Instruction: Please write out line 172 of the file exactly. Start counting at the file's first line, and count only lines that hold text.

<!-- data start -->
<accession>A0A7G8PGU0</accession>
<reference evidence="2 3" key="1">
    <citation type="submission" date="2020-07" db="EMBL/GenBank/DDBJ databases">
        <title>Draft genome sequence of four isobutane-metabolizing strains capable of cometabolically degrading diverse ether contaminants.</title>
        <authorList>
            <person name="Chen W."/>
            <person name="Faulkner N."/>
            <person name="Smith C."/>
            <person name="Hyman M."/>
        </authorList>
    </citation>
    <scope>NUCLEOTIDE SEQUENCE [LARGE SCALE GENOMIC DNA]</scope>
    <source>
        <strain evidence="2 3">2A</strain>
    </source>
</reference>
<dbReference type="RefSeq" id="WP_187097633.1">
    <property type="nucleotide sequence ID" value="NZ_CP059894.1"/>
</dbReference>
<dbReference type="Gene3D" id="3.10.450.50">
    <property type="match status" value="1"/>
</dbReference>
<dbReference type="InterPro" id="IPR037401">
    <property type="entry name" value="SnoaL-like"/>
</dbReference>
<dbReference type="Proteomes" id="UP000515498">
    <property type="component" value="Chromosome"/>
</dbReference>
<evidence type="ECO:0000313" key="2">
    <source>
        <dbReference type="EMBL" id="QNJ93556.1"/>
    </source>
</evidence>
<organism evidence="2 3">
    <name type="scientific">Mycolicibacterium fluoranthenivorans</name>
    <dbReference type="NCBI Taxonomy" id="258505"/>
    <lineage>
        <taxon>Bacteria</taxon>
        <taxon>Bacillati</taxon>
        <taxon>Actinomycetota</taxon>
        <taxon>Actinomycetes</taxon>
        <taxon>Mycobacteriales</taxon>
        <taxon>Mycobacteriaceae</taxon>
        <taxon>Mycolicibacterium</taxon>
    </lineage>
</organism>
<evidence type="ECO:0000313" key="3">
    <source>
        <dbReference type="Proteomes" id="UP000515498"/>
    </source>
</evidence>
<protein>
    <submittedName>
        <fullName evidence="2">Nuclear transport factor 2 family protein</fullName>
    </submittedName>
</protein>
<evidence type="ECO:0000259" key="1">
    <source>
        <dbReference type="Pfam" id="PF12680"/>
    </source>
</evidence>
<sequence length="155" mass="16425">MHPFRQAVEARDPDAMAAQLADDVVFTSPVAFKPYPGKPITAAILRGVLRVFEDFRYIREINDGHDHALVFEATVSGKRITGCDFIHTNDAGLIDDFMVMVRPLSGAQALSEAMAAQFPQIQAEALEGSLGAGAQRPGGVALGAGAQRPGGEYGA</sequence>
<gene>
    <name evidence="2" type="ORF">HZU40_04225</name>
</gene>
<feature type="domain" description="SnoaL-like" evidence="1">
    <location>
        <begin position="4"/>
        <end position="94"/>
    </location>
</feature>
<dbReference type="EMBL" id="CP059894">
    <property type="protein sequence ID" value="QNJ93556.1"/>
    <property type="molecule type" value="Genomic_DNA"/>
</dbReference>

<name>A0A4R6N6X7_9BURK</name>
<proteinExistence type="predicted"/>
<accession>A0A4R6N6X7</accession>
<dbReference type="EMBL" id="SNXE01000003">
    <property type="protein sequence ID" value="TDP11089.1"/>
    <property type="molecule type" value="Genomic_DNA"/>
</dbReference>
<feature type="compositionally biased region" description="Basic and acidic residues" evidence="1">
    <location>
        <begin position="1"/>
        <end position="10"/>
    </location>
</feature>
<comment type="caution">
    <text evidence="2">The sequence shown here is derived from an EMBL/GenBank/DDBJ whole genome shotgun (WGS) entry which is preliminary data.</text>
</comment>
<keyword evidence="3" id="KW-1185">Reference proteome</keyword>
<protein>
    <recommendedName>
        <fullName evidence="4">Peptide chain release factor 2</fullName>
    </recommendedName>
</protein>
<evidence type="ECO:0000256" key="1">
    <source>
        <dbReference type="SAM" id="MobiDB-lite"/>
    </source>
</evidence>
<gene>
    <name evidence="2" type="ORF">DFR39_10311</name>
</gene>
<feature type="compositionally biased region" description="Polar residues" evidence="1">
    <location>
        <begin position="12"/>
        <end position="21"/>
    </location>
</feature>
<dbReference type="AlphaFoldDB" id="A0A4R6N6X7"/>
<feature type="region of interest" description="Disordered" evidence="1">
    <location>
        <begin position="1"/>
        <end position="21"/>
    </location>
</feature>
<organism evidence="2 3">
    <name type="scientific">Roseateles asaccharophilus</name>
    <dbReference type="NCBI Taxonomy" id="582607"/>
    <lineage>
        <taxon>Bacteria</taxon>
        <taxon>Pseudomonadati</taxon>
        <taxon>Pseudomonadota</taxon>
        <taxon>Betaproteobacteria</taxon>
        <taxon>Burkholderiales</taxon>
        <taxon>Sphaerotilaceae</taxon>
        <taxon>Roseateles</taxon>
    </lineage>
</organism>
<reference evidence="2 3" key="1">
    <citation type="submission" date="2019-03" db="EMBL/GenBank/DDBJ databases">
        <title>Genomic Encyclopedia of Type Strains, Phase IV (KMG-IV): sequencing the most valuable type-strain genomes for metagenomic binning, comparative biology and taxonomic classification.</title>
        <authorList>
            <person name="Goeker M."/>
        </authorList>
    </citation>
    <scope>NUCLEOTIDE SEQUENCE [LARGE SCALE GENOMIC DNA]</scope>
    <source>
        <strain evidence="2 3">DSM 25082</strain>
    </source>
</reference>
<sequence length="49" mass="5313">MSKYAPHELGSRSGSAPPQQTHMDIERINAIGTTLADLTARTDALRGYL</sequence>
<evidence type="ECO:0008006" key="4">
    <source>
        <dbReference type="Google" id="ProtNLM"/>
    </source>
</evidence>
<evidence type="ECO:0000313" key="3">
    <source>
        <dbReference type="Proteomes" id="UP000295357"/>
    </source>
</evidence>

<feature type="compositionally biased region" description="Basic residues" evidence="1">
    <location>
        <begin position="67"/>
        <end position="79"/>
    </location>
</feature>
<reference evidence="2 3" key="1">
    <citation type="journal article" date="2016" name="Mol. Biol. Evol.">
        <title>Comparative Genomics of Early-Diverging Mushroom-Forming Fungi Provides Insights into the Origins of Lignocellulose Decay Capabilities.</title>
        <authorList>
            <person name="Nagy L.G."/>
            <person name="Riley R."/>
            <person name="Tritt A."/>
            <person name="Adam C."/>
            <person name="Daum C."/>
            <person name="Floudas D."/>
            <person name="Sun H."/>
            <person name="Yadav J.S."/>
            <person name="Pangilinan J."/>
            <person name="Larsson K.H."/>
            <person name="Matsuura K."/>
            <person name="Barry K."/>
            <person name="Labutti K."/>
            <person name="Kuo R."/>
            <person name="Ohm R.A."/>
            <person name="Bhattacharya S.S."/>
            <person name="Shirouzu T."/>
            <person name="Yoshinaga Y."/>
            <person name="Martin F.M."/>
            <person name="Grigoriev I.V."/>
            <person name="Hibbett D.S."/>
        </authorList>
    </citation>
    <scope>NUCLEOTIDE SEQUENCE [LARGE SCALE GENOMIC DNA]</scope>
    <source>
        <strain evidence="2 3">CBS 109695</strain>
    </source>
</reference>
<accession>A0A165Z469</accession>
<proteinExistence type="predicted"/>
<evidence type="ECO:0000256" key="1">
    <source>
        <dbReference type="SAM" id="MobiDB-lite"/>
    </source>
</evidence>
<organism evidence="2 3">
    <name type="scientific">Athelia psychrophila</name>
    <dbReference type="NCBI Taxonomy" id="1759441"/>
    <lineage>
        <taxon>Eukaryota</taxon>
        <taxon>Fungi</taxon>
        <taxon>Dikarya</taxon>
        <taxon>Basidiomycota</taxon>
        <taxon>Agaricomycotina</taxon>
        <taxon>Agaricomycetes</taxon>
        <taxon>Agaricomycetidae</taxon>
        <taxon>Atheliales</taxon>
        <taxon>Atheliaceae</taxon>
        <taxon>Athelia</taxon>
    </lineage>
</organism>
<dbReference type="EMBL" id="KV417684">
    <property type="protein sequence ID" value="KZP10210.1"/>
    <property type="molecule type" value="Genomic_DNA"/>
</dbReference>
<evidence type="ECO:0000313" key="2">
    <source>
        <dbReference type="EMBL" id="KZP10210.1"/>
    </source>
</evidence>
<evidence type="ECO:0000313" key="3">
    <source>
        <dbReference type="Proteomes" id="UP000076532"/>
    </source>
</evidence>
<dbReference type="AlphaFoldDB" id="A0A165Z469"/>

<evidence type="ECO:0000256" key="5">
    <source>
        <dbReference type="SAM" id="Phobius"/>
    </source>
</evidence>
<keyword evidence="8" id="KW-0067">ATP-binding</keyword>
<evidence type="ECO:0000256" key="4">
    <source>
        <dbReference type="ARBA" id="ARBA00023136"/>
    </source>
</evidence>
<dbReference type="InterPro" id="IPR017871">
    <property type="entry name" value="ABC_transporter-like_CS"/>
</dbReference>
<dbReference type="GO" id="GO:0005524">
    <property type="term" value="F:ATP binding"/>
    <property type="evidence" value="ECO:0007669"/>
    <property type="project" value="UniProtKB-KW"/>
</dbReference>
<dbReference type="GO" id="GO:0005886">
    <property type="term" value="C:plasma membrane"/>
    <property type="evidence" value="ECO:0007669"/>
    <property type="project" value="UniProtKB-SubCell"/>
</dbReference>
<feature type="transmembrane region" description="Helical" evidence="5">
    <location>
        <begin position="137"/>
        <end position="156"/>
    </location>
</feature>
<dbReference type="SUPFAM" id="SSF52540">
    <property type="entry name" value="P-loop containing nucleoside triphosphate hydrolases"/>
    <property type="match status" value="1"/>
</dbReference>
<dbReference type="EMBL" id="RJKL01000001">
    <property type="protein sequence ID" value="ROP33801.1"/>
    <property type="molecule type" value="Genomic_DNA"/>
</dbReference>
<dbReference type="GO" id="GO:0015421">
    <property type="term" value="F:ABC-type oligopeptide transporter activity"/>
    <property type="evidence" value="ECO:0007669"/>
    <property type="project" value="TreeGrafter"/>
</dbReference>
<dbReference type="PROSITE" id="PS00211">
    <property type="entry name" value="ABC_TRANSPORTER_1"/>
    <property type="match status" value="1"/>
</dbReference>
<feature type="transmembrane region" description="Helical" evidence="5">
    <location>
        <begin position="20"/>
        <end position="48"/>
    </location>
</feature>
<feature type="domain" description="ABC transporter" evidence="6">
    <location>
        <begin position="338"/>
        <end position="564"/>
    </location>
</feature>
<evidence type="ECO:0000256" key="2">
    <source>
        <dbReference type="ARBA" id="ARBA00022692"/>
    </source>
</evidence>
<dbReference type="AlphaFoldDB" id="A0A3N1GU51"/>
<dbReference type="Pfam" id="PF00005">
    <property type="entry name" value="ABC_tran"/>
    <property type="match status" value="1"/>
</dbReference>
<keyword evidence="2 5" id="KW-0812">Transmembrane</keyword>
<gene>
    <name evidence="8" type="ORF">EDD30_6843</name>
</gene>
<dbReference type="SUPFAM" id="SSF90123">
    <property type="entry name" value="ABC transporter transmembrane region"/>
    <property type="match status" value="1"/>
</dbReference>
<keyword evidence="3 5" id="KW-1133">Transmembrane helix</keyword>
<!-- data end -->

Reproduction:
            <person name="Yadav J.S."/>